Thursday, July 7, 2011

Difference between const and static in C

Difference between const and static variables are often confusing for the beginners. These are actually important features of C language. A variable declared as const can only be initialised once. The program should not alternate the value of a variable declared as const. A variable declared as const should never appear to the left of an assignment operator throughout the program. The reader may refer the C literature for appreciating the use const variable.

Now consider a static variable. Static variables are permanent variables within their on function. Unlike global variables they are not known outside their function or file, but they maintain their values between function calls.

For better undestanding of the concept consider the code given below.


#include<stdio.h>

void display (void)
{

int j=10;
++j;
printf("J=%d \n",j);

}
 
main(void)
{

int i;
for (i=0;i<10;++i)
display();

}

Output:

J=11
J=11
J=11
J=11
J=11
J=11
J=11
J=11
J=11
J=11
 
In the above program consider the variable 'j'. 'j' is declared as a an ordinary local variable. It's life is only though out the function display(). After the execution of the function variable 'j' is automatically destroyed. Thus when the function is called again variable 'j' is again defined and is initialised to value 10. Thus in all cases the the value of j displayed is 11.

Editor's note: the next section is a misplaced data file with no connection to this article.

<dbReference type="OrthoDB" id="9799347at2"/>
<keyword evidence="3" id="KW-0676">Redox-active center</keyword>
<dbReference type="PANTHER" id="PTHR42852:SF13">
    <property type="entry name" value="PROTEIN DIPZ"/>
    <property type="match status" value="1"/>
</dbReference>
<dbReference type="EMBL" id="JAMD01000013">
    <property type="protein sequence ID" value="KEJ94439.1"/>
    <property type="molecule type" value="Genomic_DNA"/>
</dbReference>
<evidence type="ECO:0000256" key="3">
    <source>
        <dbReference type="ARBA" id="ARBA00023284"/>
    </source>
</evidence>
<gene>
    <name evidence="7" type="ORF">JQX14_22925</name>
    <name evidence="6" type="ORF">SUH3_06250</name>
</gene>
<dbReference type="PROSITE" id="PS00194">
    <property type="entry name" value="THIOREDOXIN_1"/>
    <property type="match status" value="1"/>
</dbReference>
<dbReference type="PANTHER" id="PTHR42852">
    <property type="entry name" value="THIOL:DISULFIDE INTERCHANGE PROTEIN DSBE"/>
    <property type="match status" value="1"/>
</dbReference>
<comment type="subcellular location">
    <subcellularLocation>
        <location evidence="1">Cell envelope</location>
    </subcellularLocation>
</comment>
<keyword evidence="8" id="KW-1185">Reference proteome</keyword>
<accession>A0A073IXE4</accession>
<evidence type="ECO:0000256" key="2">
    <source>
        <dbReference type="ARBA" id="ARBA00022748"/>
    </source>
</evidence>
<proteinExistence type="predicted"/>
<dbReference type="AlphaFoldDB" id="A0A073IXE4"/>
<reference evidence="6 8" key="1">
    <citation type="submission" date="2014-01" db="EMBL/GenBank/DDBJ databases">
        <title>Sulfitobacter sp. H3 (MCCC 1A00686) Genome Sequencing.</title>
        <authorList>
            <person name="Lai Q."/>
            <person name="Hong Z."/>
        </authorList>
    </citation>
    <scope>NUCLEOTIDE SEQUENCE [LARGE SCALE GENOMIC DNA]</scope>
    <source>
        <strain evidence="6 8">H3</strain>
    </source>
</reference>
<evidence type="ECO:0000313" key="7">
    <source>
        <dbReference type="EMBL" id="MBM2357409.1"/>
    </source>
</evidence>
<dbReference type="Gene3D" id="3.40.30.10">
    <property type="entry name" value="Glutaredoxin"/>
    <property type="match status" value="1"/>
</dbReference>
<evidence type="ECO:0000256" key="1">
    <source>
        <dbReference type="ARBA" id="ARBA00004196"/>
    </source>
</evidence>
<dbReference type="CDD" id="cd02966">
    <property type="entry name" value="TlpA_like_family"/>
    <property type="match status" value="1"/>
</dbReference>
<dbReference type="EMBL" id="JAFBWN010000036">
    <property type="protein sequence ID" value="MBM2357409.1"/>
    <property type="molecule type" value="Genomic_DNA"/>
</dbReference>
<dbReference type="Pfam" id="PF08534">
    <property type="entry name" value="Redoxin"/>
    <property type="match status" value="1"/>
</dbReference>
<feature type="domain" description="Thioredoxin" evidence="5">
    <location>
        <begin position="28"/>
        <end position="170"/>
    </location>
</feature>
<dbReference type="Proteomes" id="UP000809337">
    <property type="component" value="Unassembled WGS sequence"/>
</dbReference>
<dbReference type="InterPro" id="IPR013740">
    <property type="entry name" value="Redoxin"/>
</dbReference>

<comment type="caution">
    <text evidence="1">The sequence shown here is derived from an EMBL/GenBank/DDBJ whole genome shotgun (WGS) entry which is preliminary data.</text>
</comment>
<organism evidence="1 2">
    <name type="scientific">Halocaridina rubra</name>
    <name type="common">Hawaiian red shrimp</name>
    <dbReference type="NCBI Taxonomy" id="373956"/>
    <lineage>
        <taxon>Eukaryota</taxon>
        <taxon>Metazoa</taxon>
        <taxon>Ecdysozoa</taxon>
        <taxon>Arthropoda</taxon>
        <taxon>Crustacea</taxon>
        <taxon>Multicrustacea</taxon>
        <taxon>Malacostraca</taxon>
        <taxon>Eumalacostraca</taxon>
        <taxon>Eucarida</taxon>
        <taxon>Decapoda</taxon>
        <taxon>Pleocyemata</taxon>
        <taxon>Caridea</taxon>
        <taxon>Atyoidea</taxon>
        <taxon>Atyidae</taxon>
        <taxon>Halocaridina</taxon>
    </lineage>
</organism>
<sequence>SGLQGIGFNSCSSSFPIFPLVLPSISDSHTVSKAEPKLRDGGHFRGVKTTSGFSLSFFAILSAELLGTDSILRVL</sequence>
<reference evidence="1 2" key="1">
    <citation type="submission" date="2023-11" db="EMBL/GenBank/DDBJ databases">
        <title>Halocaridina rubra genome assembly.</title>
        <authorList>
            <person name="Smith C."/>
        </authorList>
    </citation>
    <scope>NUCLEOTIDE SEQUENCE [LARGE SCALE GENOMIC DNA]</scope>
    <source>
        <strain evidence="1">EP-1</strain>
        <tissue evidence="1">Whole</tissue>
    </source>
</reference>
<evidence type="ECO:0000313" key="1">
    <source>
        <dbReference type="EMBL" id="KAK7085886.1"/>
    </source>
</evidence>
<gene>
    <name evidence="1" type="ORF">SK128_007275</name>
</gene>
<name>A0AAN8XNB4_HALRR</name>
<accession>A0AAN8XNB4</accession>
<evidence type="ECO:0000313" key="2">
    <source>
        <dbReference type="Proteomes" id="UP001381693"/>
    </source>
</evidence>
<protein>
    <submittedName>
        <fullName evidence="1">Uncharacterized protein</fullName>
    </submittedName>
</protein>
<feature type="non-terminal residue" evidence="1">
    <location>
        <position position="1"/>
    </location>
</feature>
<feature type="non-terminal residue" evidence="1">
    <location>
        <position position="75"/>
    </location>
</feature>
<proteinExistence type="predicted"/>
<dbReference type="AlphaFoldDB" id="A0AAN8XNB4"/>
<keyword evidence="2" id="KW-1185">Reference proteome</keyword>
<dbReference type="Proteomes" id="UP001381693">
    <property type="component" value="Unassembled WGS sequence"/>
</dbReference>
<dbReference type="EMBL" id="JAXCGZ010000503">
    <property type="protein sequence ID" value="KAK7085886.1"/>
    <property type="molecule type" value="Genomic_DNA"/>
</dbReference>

Look at the code below

#include<stdio.h>

void display (void)
{

static int j=10;
++j;
printf("J=%d \n",j);

}

main(void)
{

int i;
for (i=0;i<10;++i)
display();

}

Output:

J=11
J=12
J=13
J=14
J=15
J=16
J=17
J=18
J=19
J=20

Here the difference is that the variable 'j' is declared as static. In this case the variable 'j' will not be destroyed when the function execution is over and in addition, it also retains its last value. Thus the declaration and initialisation of 'j' will occur only once when the function is called for the first time. Thus each time the function display() is called value of 'j' is incremented.

16 comments:

Anonymous said...

output will be till j-19

Anil C S said...

No. The value of j varies from 11-20. As the i varies from 0-9, the function display() is called ten times. The value of j displayed during the first call of function was 11.

Anonymous said...

good ;)

Anonymous said...

niceeeeeeeeeeeeeeeeeee :) :)

Anonymous said...

Can you please explain "const" with an example similar to "static"

Anonymous said...

Very helpful!!!!!!!!
can you please explain constant with example???

Anonymous said...

what about const?

matheen smart vip said...

hlpfull

Anonymous said...

cleared.Thanks.

Anonymous said...

Da anilae Image processorinnu enthu villa verum???

Anonymous said...

madarchod, bhosdiwale..const ka example tera baap dega..

Anonymous said...

thanks bro...

Anonymous said...

great example !!!

Anonymous said...

#include

void display (void)
{

const int j=10;
++j;
printf("J=%d \n",j);

}

main(void)
{

int i;
for (i=0;i<10;++i)
display();

}


will show an error :increment of read only variable 'j'

Anonymous said...

Useful

Anonymous said...

woluld you please tell me the output of this program
#include

void display (void)
{

static const int j=10;
++j;
printf("J=%d \n",j);

}

main(void)
{

int i;
for (i=0;i<10;++i)
display();

}

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